Sun | Apr 11, 2021
Brazil

A tale of two cities

Buenos Aires reopens as virus surge forces São Paulo to shut

Published:Friday | March 5, 2021 | 12:06 AM
Maria Helena Alcantara gets a shot of the Sinovac COVID-19 vaccine while she sits in her car with her pets during a priority vaccination programme for seniors at a drive-thru site set up in the Pacaembu soccer stadium parking lot in São Paulo, Brazil, on
Maria Helena Alcantara gets a shot of the Sinovac COVID-19 vaccine while she sits in her car with her pets during a priority vaccination programme for seniors at a drive-thru site set up in the Pacaembu soccer stadium parking lot in São Paulo, Brazil, on Wednesday.

SAO PAULO (AP):

São Paulo and Buenos Aires were a tale of two cities this week, with Brazil’s megalopolis partially shutting down and bracing for possibly the worst of the COVID-19 pandemic, while residents of Argentina’s capital were stepping out to movie theatres and restaurants.

The two biggest cities in South American and neighbours are headed in opposite directions, a trend that experts say demonstrates how places that loosen restrictions against the advice of scientists see a spike in the pandemic, while those that keep social-distancing measures in place can reopen their economies sooner.

São Paulo, home to almost 12 million people, is facing the worst two weeks yet in the pandemic and the growing risk that its once-resilient healthcare system will collapse, Gov João Doria told reporters Wednesday. More than 75 per cent of the city’s intensive-care beds are occupied by COVID-19 patients and some wards – like those of the private Albert Einstein hospital – are full for the first time.

Doria said the entire state, where 46 million people reside, on Saturday will face the highest level of restrictions to limit the virus’ spread. That means closure of all bars, restaurants, shopping malls and any other establishment deemed non-essential until at least March 19.

Meanwhile, the nearly three million residents of Buenos Aires are enjoying an easing of restrictions, with authorisation to attend movie theatres taking effect this week. On Wednesday, official figures showed just 26 per cent of intensive-care beds were occupied by COVID-19 patients. The low hospitalisation rate also enabled local authorities in mid-February to reopen bars and restaurants until 2 a.m. – something long sought in a city famous for its all-hours culture.

That means Buenos Aires’ famed steakhouses are reigniting their fires, while counterparts in São Paulo extinguish theirs.

Buenos Aires’ casinos also reopened at the end of 2020, and authorities are discussing whether the soccer-crazy city will be able to return to the stadiums soon. In Brazil, despite President Jair Bolsonaro’s push to allow fans back, no local authorities are seriously considering opening stadiums. The 48,000-seat NeoQuimica arena on the east side of São Paulo is being used as a vaccination post.

Some good news from the São Paulo region came on Tuesday, when soccer great Pelé received his first dose of a COVID-19 vaccine. The 80-year-old posted the news on his social media channels.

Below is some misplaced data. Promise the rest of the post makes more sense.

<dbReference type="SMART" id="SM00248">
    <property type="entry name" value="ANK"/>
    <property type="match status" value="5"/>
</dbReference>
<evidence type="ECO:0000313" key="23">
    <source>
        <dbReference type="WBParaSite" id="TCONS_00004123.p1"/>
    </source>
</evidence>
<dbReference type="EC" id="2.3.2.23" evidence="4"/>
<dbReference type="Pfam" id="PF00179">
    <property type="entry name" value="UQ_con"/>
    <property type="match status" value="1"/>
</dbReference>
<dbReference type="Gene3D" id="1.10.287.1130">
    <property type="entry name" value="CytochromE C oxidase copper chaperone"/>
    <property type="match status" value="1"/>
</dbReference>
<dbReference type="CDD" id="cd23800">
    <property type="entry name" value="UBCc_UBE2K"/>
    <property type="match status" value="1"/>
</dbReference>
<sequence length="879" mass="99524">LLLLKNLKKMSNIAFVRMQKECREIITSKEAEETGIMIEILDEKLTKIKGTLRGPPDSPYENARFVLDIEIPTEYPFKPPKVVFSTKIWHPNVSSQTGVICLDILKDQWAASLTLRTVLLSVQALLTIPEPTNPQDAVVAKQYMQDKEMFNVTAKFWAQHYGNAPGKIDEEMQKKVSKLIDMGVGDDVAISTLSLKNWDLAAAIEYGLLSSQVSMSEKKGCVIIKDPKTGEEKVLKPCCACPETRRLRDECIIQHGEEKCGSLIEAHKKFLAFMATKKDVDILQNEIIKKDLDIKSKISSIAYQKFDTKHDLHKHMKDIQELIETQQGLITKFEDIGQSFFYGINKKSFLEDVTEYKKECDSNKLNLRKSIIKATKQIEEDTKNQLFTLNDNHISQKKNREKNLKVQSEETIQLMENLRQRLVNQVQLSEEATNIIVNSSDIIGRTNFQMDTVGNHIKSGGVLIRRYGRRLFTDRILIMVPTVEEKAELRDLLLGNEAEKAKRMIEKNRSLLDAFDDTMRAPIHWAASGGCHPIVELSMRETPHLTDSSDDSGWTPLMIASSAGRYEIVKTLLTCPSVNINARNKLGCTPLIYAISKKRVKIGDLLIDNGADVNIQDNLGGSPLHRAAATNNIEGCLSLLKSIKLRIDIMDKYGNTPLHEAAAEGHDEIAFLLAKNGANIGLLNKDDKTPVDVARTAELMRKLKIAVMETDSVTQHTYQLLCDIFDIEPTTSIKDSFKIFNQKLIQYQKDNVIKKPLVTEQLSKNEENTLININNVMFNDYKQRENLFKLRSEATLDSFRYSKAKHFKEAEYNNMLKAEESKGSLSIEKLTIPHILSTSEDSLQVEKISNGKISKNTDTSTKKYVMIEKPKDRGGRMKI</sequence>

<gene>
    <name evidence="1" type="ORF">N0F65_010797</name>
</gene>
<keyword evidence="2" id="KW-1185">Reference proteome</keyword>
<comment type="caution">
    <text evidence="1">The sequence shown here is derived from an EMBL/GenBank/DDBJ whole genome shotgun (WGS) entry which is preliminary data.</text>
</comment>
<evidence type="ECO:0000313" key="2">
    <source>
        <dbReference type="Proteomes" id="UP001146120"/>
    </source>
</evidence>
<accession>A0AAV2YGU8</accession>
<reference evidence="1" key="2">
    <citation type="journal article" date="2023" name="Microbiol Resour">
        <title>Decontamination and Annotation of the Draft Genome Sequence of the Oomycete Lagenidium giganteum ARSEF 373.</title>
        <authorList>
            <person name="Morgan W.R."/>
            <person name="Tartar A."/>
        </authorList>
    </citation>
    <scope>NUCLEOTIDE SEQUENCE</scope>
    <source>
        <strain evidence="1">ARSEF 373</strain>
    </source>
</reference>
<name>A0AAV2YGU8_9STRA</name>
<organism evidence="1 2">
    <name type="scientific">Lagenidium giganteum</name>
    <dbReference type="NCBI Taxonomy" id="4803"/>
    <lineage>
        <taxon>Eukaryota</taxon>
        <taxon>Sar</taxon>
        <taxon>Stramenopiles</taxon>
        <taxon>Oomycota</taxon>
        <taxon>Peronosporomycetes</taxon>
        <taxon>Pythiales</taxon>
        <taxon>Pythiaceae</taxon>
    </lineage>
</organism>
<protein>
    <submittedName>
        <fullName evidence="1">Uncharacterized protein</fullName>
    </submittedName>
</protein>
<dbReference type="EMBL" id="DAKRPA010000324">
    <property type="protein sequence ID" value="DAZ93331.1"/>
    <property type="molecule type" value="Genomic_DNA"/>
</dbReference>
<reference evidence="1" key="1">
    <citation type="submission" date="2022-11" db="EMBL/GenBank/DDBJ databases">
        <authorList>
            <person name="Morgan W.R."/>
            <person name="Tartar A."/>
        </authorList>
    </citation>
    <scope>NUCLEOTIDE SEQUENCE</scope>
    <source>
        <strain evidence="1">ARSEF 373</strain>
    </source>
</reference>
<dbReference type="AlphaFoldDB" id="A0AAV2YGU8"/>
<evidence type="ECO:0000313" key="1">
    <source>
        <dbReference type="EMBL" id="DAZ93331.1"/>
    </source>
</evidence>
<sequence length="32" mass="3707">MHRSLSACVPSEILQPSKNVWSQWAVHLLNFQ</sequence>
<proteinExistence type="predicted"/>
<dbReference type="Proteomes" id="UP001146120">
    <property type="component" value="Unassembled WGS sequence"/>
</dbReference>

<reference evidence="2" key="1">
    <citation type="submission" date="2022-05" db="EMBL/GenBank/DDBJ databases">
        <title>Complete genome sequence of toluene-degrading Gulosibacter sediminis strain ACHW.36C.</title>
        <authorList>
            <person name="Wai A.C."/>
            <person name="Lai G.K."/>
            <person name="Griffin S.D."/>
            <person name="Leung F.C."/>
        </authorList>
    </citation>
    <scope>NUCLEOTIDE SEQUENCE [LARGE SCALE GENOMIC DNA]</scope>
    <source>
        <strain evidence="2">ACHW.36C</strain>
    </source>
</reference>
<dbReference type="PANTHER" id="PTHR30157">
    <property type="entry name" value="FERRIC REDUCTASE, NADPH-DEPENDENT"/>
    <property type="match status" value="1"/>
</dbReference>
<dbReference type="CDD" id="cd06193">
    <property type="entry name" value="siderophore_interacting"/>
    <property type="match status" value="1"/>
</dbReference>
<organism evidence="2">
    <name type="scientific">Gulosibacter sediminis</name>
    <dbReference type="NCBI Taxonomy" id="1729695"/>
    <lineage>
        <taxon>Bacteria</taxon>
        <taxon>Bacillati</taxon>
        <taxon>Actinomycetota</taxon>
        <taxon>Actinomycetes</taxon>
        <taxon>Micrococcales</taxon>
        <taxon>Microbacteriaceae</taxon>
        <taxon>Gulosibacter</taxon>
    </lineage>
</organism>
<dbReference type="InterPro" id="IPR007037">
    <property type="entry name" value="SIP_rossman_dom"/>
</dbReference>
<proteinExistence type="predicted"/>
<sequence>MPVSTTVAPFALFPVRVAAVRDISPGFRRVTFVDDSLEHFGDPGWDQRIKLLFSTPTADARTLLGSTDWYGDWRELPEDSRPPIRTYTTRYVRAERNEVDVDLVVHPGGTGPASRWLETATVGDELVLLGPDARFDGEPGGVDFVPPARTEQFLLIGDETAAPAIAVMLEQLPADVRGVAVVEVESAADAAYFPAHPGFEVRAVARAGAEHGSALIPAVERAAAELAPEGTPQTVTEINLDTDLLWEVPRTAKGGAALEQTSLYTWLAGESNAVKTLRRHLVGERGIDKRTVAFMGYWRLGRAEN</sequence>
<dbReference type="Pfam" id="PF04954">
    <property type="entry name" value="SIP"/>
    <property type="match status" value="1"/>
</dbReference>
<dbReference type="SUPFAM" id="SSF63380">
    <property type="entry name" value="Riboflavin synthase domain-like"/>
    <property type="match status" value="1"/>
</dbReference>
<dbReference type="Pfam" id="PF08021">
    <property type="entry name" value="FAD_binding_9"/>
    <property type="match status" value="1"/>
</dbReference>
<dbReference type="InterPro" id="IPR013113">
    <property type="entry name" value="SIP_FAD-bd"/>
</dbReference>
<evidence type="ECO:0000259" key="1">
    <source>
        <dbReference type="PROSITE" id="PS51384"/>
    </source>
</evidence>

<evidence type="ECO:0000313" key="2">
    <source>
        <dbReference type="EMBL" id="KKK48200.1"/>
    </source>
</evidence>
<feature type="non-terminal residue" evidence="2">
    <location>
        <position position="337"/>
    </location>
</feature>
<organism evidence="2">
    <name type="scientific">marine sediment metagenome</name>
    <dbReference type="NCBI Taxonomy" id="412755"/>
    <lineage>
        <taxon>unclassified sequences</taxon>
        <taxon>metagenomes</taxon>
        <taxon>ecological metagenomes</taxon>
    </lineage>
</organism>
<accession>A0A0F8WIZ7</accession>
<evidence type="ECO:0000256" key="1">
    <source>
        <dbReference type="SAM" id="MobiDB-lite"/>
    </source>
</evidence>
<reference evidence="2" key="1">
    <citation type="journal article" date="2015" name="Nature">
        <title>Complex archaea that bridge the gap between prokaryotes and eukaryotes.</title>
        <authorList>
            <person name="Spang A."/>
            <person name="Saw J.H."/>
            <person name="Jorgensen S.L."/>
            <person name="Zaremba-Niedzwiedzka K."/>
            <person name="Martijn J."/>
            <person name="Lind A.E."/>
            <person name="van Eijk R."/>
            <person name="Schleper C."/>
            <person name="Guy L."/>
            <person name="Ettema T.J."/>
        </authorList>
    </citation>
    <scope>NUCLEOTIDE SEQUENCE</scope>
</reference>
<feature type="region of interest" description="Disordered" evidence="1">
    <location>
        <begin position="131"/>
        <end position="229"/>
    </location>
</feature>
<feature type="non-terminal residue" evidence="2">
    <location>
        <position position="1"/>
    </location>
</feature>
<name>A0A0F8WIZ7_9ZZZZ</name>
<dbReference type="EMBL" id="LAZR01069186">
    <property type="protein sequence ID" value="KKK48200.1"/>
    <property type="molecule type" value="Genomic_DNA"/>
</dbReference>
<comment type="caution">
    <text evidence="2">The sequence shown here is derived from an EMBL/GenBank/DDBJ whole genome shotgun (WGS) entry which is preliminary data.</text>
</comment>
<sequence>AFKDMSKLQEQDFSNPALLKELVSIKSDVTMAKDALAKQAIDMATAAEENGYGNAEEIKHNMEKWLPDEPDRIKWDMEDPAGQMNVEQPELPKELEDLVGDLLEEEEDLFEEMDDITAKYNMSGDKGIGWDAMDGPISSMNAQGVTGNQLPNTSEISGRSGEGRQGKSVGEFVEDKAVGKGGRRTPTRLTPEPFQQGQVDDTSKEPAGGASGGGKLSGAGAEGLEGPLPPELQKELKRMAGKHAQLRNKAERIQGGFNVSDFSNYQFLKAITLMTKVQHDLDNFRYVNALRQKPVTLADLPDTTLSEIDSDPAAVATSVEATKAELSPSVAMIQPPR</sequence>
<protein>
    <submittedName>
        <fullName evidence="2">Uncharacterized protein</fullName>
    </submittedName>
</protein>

“The pandemic is not over yet. We must keep discipline to preserve lives until many people have taken the vaccine,” the three-time World Cup winner said. “When you go out, please don’t forget your mask and maintain social distance.”

His plea is important as Bolsonaro continues to cast doubt on the effectiveness of masks.

The distance between the two nations has seemingly widened during the pandemic, with Bolsonaro and Argentina’s Alberto Fernández adopting opposite tacks in their handling of the crisis. The former downplayed the disease’s risks and has insisted on keeping the economy churning, while the latter has taken a more cautious approach.

Fernández imposed one of the longest quarantines in the world between March and October, despite risks of damaging an economy already in a recession.

Over the past week, Brazil has recorded 35 COVID-19 deaths per million residents, almost triple that of Argentina.

Troubles in São Paulo worsened after furtive carnival celebrations in mid-February. Though street celebrations and parades were cancelled, many paulistas, as residents are known, travelled or joined unmasked gatherings. The city declined to allow days off work, traditionally permitted during the carnival period, in a bid to keep people from partying.

Izidoro Silveira, 34, got a job waiting tables at a pizzeria in downtown São Paulo two months ago after almost a full year unemployed. He’s upset about his restaurant’s imminent shutdown.

“Those doing deliveries won’t be hurt, but I and many others will,” a distressed Silveira said as he watched a televised news broadcast about the shutdown. “I don’t know what to tell my wife and my daughter. I’m afraid I’ll lose my job again, even though I work at a place that takes all precautions.”

Not far away, movie theatres on the city’s main drag, Paulista Avenue, are empty, just as they have been since the pandemic began.

Argentina’s ease doesn’t mean the virus is completely under control. Wednesday’s official figures showed 262 deaths and more than 8,700 new infections in the country. Vaccine roll-out is slow. But the overwhelming gloom seen in São Paulo seems to be far from Buenos Aires.